At this time was regarded then blues singers of the African-American audience as a singer with a guitar, no matter how technically driven and personal guitarists they were. It was only with the British blues wave years around 1965, they fully recognized as instrumentalists. It abounds indeed of anecdotes about how bad the black Americans felt that the young Englishmen were; “They wanted to play the blues so bands, And they played it so bad,” said, for example, Sonny Boy Williamson since he kompats the Yardbirds on a tour of the UK, but the British blues wave also gave a feedback effect. With musicians like Albert King and Freddie King, we can hear the previously distinct entonsspelet gave room for further tonflöden and how they rested on the tone in a different way than before. The change was not as clear of BB King, but it can also be discerned in him.

The European blues critics considered that the young British were impersonal plagiarists, while the African-American performers were authentic. The cult of the authentic blues also influenced blues understanding for more than 60 years. The picture was drafted by John and Alan Lomax already in the 30s, when they made their field recordings. They were invaluable, but their idea of ​​the blues as a folk, a genuine expression of the African-American experience, has also led to expulsions.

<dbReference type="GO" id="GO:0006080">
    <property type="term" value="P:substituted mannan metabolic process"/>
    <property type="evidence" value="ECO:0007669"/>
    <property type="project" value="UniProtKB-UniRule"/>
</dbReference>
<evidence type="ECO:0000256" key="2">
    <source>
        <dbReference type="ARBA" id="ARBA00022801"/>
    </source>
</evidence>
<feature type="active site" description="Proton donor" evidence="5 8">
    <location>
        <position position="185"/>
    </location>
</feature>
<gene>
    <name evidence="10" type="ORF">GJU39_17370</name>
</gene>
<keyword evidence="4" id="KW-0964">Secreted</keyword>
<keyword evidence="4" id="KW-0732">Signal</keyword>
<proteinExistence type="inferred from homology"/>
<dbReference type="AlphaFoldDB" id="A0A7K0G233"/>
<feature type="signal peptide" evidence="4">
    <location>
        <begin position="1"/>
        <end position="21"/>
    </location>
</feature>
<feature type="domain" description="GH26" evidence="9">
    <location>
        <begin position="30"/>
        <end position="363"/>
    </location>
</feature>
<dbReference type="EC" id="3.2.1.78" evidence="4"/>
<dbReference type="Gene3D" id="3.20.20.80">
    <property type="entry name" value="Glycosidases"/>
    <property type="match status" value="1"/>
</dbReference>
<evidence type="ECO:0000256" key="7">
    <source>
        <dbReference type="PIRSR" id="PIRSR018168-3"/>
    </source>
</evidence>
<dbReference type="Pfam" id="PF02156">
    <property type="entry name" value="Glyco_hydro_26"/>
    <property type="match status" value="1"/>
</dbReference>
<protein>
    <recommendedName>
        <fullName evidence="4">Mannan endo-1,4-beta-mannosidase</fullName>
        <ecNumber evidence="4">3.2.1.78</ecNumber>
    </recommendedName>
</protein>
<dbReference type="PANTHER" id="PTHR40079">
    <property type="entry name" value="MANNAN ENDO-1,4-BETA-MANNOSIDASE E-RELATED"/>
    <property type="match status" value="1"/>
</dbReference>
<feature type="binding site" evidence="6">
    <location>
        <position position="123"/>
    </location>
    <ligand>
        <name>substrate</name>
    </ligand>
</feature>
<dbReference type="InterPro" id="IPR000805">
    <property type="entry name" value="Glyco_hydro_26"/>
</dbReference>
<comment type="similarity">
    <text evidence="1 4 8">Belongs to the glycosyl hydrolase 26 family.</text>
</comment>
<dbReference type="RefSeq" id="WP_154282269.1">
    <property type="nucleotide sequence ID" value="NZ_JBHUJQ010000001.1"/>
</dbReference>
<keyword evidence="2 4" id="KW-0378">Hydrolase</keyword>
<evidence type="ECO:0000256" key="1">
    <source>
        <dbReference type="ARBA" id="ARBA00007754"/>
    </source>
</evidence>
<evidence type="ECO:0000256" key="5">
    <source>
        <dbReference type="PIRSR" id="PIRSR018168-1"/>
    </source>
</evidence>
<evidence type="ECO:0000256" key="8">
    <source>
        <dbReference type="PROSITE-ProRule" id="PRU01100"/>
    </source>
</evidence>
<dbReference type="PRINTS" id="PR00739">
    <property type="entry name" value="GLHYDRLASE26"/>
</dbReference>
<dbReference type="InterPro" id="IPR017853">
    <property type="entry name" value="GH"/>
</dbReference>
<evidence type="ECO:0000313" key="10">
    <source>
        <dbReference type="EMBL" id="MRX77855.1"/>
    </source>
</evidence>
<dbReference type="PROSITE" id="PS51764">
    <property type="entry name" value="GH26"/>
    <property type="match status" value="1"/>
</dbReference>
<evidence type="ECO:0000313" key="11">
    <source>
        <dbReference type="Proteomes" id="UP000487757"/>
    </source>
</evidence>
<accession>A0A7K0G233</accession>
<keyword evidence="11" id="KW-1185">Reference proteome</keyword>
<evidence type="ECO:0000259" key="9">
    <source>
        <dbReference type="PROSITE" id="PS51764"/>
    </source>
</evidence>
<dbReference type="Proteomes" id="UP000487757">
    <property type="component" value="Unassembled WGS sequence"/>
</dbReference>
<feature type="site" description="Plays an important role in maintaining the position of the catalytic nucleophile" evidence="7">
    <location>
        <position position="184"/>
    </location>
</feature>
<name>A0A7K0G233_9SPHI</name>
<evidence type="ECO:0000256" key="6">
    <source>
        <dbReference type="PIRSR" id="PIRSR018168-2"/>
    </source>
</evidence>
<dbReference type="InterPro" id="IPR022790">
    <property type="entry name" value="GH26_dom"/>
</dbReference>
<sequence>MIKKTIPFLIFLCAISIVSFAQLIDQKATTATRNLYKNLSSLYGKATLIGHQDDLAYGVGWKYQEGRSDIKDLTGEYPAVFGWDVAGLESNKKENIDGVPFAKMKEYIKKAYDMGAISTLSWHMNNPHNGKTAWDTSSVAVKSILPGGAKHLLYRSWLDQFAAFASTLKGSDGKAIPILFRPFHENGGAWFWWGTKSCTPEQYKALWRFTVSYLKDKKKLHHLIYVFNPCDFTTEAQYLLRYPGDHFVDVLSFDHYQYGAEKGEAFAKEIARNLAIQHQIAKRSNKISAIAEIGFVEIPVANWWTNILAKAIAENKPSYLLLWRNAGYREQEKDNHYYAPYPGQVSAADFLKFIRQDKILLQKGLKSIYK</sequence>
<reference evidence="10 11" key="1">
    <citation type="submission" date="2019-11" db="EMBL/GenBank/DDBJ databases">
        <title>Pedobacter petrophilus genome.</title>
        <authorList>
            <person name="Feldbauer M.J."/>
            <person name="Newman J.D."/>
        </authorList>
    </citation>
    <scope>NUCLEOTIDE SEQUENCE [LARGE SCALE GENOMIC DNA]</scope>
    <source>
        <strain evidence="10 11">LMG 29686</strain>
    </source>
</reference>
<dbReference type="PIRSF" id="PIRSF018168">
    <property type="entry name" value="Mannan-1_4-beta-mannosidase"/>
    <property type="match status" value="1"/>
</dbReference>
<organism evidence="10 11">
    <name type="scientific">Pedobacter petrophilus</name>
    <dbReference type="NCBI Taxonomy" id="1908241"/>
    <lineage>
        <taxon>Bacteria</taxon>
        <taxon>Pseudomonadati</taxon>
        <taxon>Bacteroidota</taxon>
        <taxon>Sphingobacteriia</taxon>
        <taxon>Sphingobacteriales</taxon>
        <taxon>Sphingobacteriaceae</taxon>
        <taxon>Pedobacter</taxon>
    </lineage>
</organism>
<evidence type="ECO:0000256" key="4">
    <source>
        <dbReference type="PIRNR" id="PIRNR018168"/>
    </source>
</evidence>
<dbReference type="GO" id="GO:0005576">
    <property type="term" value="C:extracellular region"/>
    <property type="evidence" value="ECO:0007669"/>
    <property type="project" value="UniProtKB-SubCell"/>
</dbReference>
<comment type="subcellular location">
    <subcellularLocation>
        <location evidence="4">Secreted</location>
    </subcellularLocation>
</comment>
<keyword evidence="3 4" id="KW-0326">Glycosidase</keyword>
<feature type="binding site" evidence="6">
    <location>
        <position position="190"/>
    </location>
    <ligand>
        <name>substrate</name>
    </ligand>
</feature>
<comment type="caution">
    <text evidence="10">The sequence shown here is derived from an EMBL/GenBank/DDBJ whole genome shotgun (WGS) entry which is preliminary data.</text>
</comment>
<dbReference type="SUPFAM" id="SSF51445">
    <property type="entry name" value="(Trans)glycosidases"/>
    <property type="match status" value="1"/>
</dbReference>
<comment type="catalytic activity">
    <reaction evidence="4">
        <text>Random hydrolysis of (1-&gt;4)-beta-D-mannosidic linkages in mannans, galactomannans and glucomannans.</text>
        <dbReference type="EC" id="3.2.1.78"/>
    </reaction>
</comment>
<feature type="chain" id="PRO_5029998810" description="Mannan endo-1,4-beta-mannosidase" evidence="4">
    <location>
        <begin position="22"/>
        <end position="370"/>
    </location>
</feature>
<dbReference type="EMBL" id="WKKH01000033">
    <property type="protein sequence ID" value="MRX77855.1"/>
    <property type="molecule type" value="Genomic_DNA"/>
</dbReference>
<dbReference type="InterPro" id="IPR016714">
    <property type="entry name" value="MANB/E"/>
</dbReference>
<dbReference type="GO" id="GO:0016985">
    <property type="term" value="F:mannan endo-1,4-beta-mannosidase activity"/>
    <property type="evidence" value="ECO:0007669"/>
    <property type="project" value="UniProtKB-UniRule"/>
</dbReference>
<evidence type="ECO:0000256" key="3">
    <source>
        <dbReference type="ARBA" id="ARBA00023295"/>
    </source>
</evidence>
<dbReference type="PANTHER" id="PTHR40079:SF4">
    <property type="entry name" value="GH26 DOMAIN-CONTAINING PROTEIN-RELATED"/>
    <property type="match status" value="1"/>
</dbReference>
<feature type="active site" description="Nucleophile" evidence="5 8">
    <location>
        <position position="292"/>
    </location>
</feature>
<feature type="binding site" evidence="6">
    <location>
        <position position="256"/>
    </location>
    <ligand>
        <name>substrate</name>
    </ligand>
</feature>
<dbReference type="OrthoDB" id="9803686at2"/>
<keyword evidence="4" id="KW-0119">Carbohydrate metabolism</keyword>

Father and son Lomax placed the blues birthplace to the cotton fields of the Mississippi Delta, not the large delta, but a bit north to the small land area between the Mississippi and Yazoo River. Contemporary blues, for example from Texas (Blind Willie Johnson) and Georgia (Blind Willie McTell) fall outside the spotlight, as well as the blues developed in the Piedmont region, the area between the Atlantic coast and the Appalachian Mountains from New Jersey down to Alabama. It is characterized among other things by a guitar with roots in ragtime and classic country music fingerpicking technique on the banjo. Even a few decades ago was called the style of folk blues where the prefix indicated slightly less authentic, a non-desired effect of white rock music.

This type of exclusions from the “true blues” is unfortunate. It distorts the image of the efforts of young European enthusiasts made, as well as the value of the music that is also created by White American and Canadian blues musicians; that the acoustic blues still kept alive is because white musicians Rory Block, Steve James and Bonnie Raitt.